The rent row explained: What it means for renters, landlords, Coveney and the minority government
An unprecedented crisis is facing the minority government today after Fianna Fáil refused to back Housing Minister Simon Coveney’s plan to tackle the rental crisis. A Dáil debate for 10am has been cancelled as both sides refuse to compromise.
Independent.ie’s Political Editor Kevin Doyle takes a look at what happens now…
Over 700,000 renters have been left in limbo by the row between Fine Gael and Fianna Fáil. Already Threshold has received calls from tenants whose landlords have tried to hike rents in advance of a rent cap being introduced. The advice is to hold tight and see what happens over the next 24 hours.
The good news is that the one area where the two parties reached agreement was that there should be some sort of tax incentives for landlords. However, that won’t happened until at least 2018. Finance Minister Michael Noonan is to set up a working group to look at the issue next month with any measures to be announced in October’s budget. On the issue of rent caps, landlords in Dublin and Cork city will be on tenterhooks. Fine Gael and Fianna Fáil agree these areas should be designated as ‘Rent Pressure Zones’ (RPZs) and be subject to a rent increase cap for the next three years. The dispute is over cities of Galway, Limerick and Waterford as well as certain towns in Meath, Louth, Kildare and Wicklow. Fianna Fáil want them immediately designated as RPZs but Simon Coveney says this can’t be done without further research on current prices.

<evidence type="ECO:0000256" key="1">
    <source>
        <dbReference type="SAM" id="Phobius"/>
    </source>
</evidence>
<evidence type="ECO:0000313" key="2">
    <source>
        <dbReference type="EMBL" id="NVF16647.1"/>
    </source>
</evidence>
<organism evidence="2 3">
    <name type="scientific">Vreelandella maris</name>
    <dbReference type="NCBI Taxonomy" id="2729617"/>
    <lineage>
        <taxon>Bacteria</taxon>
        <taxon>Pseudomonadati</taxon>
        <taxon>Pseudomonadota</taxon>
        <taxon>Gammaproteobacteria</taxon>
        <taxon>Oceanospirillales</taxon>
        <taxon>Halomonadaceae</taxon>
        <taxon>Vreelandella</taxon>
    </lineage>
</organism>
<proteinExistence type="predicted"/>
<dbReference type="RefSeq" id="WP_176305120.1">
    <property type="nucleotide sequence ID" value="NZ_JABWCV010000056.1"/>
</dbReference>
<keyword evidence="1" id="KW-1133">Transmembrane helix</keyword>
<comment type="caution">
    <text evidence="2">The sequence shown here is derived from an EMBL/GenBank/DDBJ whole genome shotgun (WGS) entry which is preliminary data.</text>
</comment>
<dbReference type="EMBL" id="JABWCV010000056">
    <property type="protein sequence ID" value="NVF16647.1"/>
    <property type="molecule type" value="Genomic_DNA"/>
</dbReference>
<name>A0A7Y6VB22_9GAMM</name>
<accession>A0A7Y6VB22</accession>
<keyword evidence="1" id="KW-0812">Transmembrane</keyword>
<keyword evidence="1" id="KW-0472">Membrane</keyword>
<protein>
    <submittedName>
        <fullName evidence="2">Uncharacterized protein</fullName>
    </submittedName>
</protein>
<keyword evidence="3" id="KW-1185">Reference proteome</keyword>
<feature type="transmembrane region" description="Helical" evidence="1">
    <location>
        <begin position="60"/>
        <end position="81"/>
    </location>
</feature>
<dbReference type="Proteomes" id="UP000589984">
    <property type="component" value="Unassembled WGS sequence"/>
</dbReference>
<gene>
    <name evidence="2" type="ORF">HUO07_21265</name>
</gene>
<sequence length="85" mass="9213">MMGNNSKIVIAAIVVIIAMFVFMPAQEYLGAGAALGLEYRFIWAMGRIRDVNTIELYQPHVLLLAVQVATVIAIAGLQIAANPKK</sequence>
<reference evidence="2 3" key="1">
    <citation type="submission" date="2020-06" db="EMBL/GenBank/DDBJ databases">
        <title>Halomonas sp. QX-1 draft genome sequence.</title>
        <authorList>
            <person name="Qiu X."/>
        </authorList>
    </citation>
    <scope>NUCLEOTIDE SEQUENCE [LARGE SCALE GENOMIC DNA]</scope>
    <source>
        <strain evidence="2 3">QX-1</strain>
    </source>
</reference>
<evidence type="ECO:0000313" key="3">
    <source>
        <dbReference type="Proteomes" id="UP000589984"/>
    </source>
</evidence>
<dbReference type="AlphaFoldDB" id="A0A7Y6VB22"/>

For the Government:
The Government has withdrawn plans to debate legislation which would have given effect to the rental strategy in the Dáil this morning. The move is a drastic one but Simon Coveney felt he had no option, telling Independent.ie that Fianna Fáil were trying to make a “farce” of it. The Dáil is due to close for its Christmas holidays at 10pm tonight. A compromise will have to be reached early in the day or the plan falls.
For Fianna Fáil:
Fianna Fáil believe they are on the side of tenants in the large cities outside Dublin and Cork as well as the commuter belt. Their compromise was to allow the annual rent cap be set at 4pc despite arguing it should be as low as 2pc. Unless Mr Coveney gives some movement on RPZs then Barry Cowen is unlikely to budget. It’s a dangerous game because many renters will believe that some form of deal would be better than doing nothing at all heading into Christmas week.
For Simon Coveney:
This is high stakes for everybody involved but particularly Housing Minister Simon Coveney. This is his baby. Months of work have gone into it. He had to convince the Department of Finance that some form of intervention was warrant and then had difficulty bringing some of the Cabinet on board but the resistance from Fianna Fáil is unprecedented. If the minister cedes too much ground to the Opposition party he will be seen as weak. If he refuses to budge the plan could collapse altogether. It’s a tightrope. A win for Mr Coveney would significantly boost his chances of being the next leader of Fine Gael. A loss could cause irreparable damage and hand the initiative to rival Leo Varadkar.